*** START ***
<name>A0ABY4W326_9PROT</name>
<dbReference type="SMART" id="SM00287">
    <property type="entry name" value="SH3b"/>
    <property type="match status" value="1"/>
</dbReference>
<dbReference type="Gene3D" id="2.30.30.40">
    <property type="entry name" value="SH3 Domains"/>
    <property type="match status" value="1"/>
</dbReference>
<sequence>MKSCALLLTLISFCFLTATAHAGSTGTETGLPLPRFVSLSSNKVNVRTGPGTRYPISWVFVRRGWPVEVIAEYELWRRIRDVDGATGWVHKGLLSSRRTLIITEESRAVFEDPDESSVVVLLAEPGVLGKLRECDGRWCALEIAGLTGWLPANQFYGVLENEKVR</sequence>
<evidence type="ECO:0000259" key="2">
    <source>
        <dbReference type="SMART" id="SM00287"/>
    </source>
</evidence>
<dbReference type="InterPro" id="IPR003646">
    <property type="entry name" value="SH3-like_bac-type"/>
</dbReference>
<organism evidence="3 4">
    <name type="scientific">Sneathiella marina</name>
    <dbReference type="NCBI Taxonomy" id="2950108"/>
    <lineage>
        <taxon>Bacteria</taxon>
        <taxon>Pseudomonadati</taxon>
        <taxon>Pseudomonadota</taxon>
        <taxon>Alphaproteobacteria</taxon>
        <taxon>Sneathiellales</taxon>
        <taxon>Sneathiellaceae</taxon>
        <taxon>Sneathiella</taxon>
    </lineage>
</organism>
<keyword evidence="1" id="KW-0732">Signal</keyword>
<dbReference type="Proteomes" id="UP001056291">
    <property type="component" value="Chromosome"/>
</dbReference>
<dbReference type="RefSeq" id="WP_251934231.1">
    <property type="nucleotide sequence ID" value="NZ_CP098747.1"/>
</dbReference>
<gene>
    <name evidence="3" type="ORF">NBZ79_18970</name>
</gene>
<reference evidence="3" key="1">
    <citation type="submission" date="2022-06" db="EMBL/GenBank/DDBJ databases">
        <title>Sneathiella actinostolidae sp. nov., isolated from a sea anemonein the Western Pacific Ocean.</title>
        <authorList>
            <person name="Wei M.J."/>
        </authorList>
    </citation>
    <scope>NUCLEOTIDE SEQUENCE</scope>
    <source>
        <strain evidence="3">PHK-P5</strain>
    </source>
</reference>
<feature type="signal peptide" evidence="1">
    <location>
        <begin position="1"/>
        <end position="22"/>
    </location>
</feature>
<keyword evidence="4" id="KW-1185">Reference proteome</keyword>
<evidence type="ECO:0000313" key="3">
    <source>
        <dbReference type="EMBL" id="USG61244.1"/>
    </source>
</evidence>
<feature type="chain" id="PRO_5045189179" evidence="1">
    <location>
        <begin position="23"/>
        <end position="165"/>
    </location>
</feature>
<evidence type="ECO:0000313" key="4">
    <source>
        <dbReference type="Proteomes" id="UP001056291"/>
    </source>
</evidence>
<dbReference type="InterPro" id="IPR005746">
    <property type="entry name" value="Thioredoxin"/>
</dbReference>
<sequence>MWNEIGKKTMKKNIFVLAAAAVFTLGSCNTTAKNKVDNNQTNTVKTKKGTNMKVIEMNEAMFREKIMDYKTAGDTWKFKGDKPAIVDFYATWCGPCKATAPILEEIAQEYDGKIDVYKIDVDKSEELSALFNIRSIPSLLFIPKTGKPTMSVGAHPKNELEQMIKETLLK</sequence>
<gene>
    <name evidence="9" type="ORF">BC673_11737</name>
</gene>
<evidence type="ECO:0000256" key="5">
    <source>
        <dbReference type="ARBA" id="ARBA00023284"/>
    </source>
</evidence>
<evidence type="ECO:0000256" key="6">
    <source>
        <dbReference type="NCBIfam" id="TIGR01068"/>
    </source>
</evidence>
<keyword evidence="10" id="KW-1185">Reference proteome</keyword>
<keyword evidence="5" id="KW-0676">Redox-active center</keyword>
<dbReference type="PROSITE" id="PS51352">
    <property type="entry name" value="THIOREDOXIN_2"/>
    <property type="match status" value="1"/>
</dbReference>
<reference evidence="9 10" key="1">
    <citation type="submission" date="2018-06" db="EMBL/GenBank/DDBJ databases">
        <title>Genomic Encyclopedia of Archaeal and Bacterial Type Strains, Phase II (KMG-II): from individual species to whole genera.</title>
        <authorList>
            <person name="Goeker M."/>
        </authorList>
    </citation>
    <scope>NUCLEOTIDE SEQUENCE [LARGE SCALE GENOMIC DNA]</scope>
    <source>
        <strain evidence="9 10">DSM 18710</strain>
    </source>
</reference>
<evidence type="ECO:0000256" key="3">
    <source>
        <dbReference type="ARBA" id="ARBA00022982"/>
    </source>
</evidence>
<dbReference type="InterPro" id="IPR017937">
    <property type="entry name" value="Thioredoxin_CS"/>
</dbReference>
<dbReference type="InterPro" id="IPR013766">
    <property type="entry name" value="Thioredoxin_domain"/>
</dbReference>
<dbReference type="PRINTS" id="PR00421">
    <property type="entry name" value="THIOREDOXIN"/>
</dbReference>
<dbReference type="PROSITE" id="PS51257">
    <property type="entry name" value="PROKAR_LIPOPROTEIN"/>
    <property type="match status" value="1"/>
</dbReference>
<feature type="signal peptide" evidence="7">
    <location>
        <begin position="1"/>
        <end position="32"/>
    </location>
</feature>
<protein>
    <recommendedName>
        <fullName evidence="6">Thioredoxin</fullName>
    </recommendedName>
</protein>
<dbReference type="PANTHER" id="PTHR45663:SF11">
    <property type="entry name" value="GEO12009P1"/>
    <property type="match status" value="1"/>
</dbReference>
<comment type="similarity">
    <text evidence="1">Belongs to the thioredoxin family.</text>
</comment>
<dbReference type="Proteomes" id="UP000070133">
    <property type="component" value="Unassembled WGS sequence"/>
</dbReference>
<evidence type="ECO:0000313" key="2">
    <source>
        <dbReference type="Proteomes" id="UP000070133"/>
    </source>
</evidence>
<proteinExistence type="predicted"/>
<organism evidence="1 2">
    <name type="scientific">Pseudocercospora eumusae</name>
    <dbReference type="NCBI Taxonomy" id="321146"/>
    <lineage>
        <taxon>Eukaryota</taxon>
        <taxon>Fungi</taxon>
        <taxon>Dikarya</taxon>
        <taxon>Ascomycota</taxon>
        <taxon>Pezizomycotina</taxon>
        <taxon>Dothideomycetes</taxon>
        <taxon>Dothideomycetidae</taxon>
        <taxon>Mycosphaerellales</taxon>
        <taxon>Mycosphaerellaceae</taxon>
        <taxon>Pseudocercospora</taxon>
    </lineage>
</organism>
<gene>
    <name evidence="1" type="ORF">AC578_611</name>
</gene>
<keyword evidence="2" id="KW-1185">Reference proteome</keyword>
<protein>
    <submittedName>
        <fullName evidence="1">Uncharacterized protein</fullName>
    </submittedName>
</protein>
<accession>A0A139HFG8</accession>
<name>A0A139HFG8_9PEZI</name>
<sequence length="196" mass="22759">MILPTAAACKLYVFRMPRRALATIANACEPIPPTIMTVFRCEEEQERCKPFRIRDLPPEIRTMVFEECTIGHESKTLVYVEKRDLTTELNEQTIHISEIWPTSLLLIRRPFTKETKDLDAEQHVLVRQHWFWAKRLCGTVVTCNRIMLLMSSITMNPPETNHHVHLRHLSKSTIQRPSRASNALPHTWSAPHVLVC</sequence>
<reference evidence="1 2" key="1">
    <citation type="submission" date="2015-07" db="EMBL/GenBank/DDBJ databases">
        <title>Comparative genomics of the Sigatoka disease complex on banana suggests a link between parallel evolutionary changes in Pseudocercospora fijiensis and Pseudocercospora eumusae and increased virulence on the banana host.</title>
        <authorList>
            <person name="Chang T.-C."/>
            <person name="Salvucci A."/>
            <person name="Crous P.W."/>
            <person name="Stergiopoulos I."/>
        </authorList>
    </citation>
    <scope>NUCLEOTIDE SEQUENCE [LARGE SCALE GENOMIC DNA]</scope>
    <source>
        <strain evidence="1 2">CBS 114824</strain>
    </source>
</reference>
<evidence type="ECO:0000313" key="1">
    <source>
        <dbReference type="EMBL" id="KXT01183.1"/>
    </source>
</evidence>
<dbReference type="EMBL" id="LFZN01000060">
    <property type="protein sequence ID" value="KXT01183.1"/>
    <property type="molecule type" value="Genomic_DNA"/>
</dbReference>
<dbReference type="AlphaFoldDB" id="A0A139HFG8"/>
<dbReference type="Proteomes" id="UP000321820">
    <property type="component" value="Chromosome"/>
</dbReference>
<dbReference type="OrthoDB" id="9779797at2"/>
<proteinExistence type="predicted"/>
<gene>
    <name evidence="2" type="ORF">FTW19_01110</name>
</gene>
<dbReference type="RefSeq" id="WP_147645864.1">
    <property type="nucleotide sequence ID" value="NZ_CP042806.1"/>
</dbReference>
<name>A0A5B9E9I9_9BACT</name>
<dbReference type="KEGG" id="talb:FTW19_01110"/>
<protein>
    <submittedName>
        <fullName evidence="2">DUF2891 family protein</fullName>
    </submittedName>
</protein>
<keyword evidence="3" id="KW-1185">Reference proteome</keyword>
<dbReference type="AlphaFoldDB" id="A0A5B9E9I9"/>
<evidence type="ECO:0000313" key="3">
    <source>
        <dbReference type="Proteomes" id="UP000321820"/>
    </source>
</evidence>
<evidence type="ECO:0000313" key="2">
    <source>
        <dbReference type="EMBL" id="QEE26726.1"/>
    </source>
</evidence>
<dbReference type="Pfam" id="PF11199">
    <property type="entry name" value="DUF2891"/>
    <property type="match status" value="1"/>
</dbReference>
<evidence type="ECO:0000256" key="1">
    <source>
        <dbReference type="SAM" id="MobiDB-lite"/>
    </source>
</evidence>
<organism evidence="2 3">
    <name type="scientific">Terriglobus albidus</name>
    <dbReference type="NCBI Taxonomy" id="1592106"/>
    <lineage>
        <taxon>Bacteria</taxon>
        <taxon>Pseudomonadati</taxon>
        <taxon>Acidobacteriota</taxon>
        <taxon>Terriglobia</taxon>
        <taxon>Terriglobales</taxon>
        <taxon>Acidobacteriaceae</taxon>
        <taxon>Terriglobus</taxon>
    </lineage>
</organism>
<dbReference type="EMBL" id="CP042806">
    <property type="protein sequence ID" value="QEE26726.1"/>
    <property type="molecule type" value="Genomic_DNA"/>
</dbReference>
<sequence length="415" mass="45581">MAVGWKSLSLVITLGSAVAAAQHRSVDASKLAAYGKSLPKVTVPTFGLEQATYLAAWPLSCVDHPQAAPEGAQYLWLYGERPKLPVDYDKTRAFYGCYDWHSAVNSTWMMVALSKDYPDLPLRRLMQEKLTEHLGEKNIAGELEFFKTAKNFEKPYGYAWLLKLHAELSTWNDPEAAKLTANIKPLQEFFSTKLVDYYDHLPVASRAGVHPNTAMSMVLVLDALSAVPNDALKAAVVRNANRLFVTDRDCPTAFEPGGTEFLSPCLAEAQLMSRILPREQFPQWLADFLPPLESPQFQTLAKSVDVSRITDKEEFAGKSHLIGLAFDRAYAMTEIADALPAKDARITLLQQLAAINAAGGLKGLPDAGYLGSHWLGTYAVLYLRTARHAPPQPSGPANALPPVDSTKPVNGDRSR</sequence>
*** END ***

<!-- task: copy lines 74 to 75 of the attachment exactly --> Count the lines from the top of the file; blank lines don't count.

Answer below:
        <dbReference type="Proteomes" id="UP001056291"/>
    </source>